Because computers are, well, computers, and at some point everything will need rebuilding from scratch after a restore-from-backup fails, I thought I should maybe put some of my home automation stuff on ye olde blog. The irony of documenting things on a self-hosted blog is not lost on me, btw.

Anyhoo, I recently moved onto a new tariff from Octopus, called Octopus Flux, which has a spell of cheap power overnight, and expensive power at peak times (4pm to 7pm). As I have a storage battery, I’d quite like to ensure that I have enough power stored up to get me through the peak time, so I don’t pay a third extra for those hours. Also, because any electricity fed back into the grid is paid at a lower rate than I have to buy it at, so I don’t want to fully charge the battery overnight, or anything that the solar generates will be fed back into the grid.

After running myself round in knots about how to achieve this, I ended up with the following:

When the off-peak period starts, work out how much charge I’m going to need to cover

  • from the end of cheap power until my solar starts generating
  • the three hours of expensive peak time
  • as much of peak-time to cheap-time as possible
  • as much solar-shortfall as possible during the day, in case of poor weather.

once that is sorted, fashion an http request against the API on my battery to say “charge to X”. This buys any cheap electricity that I need.

When the off-peak price comes to an end, I then send another request to the battery with a new desired charge-level. This allows the battery to discharge down to (for example) 20%, which means I draw energy from the battery instead of from the grid.

Once peak time arrives, a further call is made to the battery API to set another, even lower desired charge state (for example 5%), so that the battery can discharge during what I have termed “pricey electric time”.

In Node-RED that looks something like this. The node-red GUI representation of my battery charging ensmartification

After a week or two of experimenting, I figured out that the easiest/best way was to use fixed values for the two backup level reductions at 5am and 4pm, and only do calculations at 2am when the off-peak price kicks in, so I’m not buying in electricity which will be provided by my PV system later in the day.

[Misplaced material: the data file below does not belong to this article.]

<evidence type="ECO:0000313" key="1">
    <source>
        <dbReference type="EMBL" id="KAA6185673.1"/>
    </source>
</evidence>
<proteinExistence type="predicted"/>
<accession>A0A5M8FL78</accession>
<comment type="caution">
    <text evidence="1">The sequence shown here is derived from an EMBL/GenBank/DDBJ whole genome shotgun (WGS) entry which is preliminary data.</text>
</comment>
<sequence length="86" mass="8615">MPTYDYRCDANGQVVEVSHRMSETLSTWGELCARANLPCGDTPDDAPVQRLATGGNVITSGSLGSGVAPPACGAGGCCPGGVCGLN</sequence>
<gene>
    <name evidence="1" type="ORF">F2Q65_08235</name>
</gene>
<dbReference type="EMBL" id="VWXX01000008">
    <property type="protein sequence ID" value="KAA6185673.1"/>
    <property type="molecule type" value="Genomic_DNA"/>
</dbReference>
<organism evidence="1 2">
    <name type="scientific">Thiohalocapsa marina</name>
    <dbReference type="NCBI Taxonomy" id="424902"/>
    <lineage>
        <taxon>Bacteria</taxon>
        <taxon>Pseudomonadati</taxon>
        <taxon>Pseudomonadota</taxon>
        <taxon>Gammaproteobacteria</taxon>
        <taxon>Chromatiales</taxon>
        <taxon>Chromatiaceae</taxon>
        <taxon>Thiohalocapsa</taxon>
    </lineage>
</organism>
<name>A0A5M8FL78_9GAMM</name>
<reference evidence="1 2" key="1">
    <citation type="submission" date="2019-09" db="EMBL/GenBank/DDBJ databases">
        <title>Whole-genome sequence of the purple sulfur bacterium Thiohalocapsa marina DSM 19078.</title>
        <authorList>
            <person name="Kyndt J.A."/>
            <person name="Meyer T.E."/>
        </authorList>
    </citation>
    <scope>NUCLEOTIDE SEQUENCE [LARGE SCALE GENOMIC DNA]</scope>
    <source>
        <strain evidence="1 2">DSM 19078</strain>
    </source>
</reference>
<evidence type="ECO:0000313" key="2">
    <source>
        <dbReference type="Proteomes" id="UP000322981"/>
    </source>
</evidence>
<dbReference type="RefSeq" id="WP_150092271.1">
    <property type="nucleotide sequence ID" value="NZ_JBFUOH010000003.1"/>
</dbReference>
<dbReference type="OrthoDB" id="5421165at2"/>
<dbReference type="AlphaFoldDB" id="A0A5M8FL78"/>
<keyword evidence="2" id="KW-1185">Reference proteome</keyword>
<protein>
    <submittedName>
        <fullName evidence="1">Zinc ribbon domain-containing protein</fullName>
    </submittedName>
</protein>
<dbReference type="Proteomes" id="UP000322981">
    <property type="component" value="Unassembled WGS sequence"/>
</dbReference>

I pull in a couple of entities from me home assistant install, namely the estimated output from my solar panels, and the current actual charge level of the storage battery, then do a little jiggery-pokery, and create the http request message which gets passed along to the “Set Min Backup” http request node.

That jiggery-pokery looks a little like this:

var mincharge = "30" //percent storage needed to get to sunrise + cover peak hours
var solarpercent = msg.forecast*10 //convert solar forecast to percentage of battery capacity
var topup = 100 - solarpercent + mincharge // work out what level to set the minimum charge to

// if topup target less than minimum charge level, 
// then topup target = minimum charge level
if (topup <= mincharge){
  topup = mincharge

msg.topuplevel = topup //add field for telegram message

msg.payload = "EM_USOC=" +parseInt(topup)
msg.headers = {}
msg.headers['Auth-Token'] = 'hah-lolno-i-am-redacting-this-obviously'
msg.headers["Content-Type"] = "application/x-www-form-urlencoded"
return msg;

You’ll notice that I’ve used topup as a variable name, which doesn’t really make sense, because that’s not what that value refers to. Hurray for technical debt, and iterating on code without changing variable names 😬

The flow splits up after the calculations are done, one part calling the battery API via the http request node, then outputting to the Node-RED debug nodes, and the other part taking the msg.topuplevel field, formatting it into a sensible message for me, then passing it off to a sub-flow which hooks into my home assistant telegram bot. If you get the reference in the sub-flow name, you’re either a film buff, or old 😉

Anyway, if you’ve read all of that, ten internet points to you. If you think I’m a clown who could do it much better, or if you’d like me to post the raw Node-RED flow so you can play along at home, then hit me up on the fediverse via the mastodon link on the left.